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Old 06-10-2002, 02:31 AM
Posts: n/a
questions about bad AC /evaporator

After reading Ashman's post about his leaking evaporator/dying AC, I got a little concern. It seems that I may have a leaking evaporator because I noticed the same symptoms that Ashman described. Although I only found a few drops of greenish oil near the tranny and the leak has never reoccured (I have checked under the car occassionally and no longer see any leaks since first discovering it), the AC no longer blows cold air. Well, I'm not too concerned about having no AC--I can live with that for now. My concern seems to be about adding oil to the evaporator or something like that so that the compressor won't wear itself out. (Someone said this in reply to Ashman's post.) What does that mean? First, I don't even know where to add the "green oil." I don't plan to use my AC, so is adding oil necessary? Does NOT OPERATING the AC mean there will be no moving parts in the AC unit, and therefore no oil consumption? I don't plan to fix my AC unit/evaporator or add freon anytime soon. Is operating my car (90 190E) with a leaking evaporator or a faulty AC bad for the engine? I know these are paranoid questions, but I just need to know that everything is alright. Thanks.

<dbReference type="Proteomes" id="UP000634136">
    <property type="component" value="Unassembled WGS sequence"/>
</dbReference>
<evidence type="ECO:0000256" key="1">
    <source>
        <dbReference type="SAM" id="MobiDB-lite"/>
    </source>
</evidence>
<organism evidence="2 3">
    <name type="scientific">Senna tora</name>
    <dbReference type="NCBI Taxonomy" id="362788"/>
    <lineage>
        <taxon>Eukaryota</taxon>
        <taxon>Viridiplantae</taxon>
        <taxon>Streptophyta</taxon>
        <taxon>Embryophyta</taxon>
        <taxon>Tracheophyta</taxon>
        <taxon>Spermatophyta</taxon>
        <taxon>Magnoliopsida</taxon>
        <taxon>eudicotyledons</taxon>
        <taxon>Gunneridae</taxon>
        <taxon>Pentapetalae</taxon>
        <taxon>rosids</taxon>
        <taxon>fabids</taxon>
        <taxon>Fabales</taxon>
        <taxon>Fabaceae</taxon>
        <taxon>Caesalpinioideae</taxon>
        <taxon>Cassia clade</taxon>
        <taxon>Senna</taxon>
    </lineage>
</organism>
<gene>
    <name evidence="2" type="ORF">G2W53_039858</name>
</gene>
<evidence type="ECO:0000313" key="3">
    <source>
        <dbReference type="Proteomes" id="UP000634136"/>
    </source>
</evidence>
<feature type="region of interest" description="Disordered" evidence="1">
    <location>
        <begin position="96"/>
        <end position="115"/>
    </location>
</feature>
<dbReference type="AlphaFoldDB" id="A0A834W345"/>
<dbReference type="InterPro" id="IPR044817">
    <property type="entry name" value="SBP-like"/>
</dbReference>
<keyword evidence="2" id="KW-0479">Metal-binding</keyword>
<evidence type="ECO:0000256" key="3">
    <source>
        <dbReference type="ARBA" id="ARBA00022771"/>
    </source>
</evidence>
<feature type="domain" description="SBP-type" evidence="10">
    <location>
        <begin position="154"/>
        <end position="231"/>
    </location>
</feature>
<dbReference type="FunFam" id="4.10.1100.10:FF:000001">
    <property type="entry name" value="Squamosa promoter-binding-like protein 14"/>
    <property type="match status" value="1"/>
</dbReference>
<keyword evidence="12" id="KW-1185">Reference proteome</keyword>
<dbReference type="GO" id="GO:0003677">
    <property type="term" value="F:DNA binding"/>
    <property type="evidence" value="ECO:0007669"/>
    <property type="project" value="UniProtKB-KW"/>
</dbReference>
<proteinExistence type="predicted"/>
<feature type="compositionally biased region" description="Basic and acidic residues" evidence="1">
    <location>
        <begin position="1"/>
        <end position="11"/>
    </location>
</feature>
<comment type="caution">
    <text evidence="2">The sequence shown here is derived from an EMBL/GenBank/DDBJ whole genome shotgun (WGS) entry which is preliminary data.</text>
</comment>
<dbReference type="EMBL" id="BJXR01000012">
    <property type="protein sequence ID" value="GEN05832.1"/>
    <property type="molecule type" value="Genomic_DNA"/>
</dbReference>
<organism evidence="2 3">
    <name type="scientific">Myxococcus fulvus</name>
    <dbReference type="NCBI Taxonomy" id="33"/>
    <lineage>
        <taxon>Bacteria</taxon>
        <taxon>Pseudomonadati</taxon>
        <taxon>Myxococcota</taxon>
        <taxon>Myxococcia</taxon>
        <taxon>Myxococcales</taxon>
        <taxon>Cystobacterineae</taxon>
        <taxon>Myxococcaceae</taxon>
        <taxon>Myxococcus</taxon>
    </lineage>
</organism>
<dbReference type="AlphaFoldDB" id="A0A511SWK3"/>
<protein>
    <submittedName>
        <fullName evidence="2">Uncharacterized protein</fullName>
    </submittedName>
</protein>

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Old 06-10-2002, 08:04 AM
Join Date: Mar 2000
Location: Gainesville FL
Posts: 6,844
Oil is probably the hardest thing to deal with on a leaker. The amount of oil in the systems vary but are in the range of 6 - 10oz. The amount in a system at any specific time can only be determined in one way: drain and flush and reoil to spec.

In practice oil is considered to be distributed fairly evenly through the system. Recommendations are for adding an oz. when replacing a drier. Maybe two oz. for evaporators or condensers, etc. If the car is having its first leak one to two oz. might be added determined by the type of leak - early Turbodiesels had a low side hose that was the lowest part of the system. The hose often leaked and when it did it leaked mainly oil as the oil lay in the area the leak existed in.

Which oil is in the system is also a major issue. The green mentioned is the flourescent dye that was added to show in a black light. When its visable in white light the leak is very large.

The amount of oil in the system is not a factor if the system is not in use. Keeping pressure in a non-used system is the most important factor. If pressure is gone moisture will enter. Moisture is the worst enemy of refrigeration componets.
Steve Brotherton
Continental Imports
Gainesville FL
Bosch Master, ASE Master, L1
33 years MB technician
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